Defense counsel Christine Lepera called the verdict a “travesty of justice.”

Michael Kahn, attorney for the plaintiffs, said: “While losing defendants in music-copyright cases often issue doomsday forecasts for the music world, we’ve been hearing similar predictions going all the way back to the inventions of the player piano and then the radio. The industry is doing fine.” He added that the vast majority of copyright cases either settle or get dismissed before trial.

Mr. Kahn said his clients sought justice for unauthorized taking of their valuable creation.

While $2.8 million might not be crippling to Ms. Perry’s team, it is significant to potential plaintiffs and their lawyers, said Christopher Buccafusco, a professor at Cardozo Law School in New York. “I would think this is a lucrative market to consider entering.”

In some cases, songs that were collecting dust in the archives become worth more if they are infringed upon, he added.

“When Katy Perry uses it and makes it a No. 1 song, it’s much more valuable,” Mr. Buccafusco said.

Rapper Marcus Gray, right, his attorney, Michael A. Kahn, second from right, and Mr. Gray’s wife, Crystal, left the federal courthouse in Los Angeles together Thursday.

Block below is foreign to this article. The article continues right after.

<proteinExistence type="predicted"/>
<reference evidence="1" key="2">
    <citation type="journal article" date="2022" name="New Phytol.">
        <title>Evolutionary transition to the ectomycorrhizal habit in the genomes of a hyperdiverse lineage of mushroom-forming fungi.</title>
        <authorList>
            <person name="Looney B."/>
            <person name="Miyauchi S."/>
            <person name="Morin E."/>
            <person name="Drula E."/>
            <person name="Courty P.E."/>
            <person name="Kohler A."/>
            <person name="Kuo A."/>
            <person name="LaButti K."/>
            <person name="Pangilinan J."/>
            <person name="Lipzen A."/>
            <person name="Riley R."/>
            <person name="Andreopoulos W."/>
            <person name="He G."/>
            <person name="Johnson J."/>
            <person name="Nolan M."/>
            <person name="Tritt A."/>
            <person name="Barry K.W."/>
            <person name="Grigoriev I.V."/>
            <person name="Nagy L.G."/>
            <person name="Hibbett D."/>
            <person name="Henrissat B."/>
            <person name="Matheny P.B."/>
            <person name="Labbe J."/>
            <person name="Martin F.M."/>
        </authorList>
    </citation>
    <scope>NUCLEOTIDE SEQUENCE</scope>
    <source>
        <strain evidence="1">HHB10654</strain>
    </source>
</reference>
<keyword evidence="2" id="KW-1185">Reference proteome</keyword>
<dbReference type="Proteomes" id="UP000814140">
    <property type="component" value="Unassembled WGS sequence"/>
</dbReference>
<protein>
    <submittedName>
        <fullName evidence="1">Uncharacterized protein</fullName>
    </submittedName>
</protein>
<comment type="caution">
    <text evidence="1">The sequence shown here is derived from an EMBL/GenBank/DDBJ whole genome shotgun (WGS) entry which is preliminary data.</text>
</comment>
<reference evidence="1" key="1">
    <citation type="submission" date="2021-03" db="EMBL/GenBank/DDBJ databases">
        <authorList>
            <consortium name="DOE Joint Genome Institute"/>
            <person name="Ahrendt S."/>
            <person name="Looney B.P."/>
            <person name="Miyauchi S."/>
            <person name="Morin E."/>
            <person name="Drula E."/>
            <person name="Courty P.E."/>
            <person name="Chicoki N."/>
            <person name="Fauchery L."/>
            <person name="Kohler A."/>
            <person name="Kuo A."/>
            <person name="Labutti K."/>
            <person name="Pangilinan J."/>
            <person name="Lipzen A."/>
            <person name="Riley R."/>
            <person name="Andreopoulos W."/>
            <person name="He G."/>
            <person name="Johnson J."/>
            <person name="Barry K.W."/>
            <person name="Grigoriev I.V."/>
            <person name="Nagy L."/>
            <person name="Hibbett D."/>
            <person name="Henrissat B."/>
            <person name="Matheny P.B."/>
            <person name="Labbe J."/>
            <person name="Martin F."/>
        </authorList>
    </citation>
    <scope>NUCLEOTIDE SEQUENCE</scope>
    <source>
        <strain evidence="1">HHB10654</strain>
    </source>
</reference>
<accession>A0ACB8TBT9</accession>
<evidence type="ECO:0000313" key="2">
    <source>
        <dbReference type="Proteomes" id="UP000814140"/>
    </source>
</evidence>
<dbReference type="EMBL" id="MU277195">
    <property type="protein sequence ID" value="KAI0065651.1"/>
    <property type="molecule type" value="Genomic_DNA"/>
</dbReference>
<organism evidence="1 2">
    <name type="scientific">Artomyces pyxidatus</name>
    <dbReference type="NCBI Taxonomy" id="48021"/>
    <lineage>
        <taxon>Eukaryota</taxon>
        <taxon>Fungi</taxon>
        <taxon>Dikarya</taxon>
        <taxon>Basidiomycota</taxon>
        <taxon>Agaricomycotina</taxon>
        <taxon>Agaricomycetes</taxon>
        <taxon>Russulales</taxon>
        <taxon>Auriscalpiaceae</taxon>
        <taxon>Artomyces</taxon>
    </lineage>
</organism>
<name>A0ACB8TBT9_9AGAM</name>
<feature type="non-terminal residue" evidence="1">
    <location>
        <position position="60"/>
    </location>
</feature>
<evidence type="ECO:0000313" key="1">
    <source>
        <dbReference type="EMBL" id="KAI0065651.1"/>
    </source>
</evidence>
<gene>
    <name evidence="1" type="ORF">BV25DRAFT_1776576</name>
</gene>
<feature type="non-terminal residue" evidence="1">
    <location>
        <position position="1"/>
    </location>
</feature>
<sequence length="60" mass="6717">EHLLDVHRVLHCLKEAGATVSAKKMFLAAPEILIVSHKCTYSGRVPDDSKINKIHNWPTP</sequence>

The “Dark Horse” verdict comes ahead of a closely watched case that began in 2016, when a Los Angeles federal jury decided Led Zeppelin didn’t steal the opening bars of its 1971 hit “Stairway to Heaven” from an obscure single called “Taurus” by the band Spirit. Last year the Ninth Circuit overturned that ruling, saying the judge made errors in the original case.

Led Zeppelin did not steal the opening bars of its 1971 mega-hit “Stairway to Heaven” from the band Spirit, a Los Angeles federal jury decided in June 2016. Mark Kelly reports.
Image: Everett Collection (Originally published June 23, 2016)

The “Stairway to Heaven” case is slated for rehearing en banc—meaning 11 appellate judges in the Ninth Circuit will decide the case versus the typical panel of three—in September. Lawyers expect the case to set a precedent.

Read The Amicus Brief of 123 Songwriters, Composers, Musicians, And Producers, Along With NSAI and SONA, In Support Of Led Zeppelin, et al. at En Banc Rehearing Here.

Last month, a judge in New York postponed a trial over whether Mr. Sheeran’s “Thinking Out Loud” ripped off “Let’s Get It On”—another Mr. Gaye hit—pending the Ninth Circuit hearing.

Some in the music industry are hopeful the Ninth Circuit decision will clarify the scope of what constitutes infringement.

There are only 12 notes you can work with, and so things are going to sound alike without technically infringing,” said Mr. McPherson, the music attorney. “The stifling of creativity we predicted after ‘Blurred Lines’ is happening, and after this Katy Perry case it’s going to happen more.

Source: Appeared in the August 5, 2019, print edition of The Wall Street Journal as ‘Music Industry Braces for More Lawsuits on Copyrights.’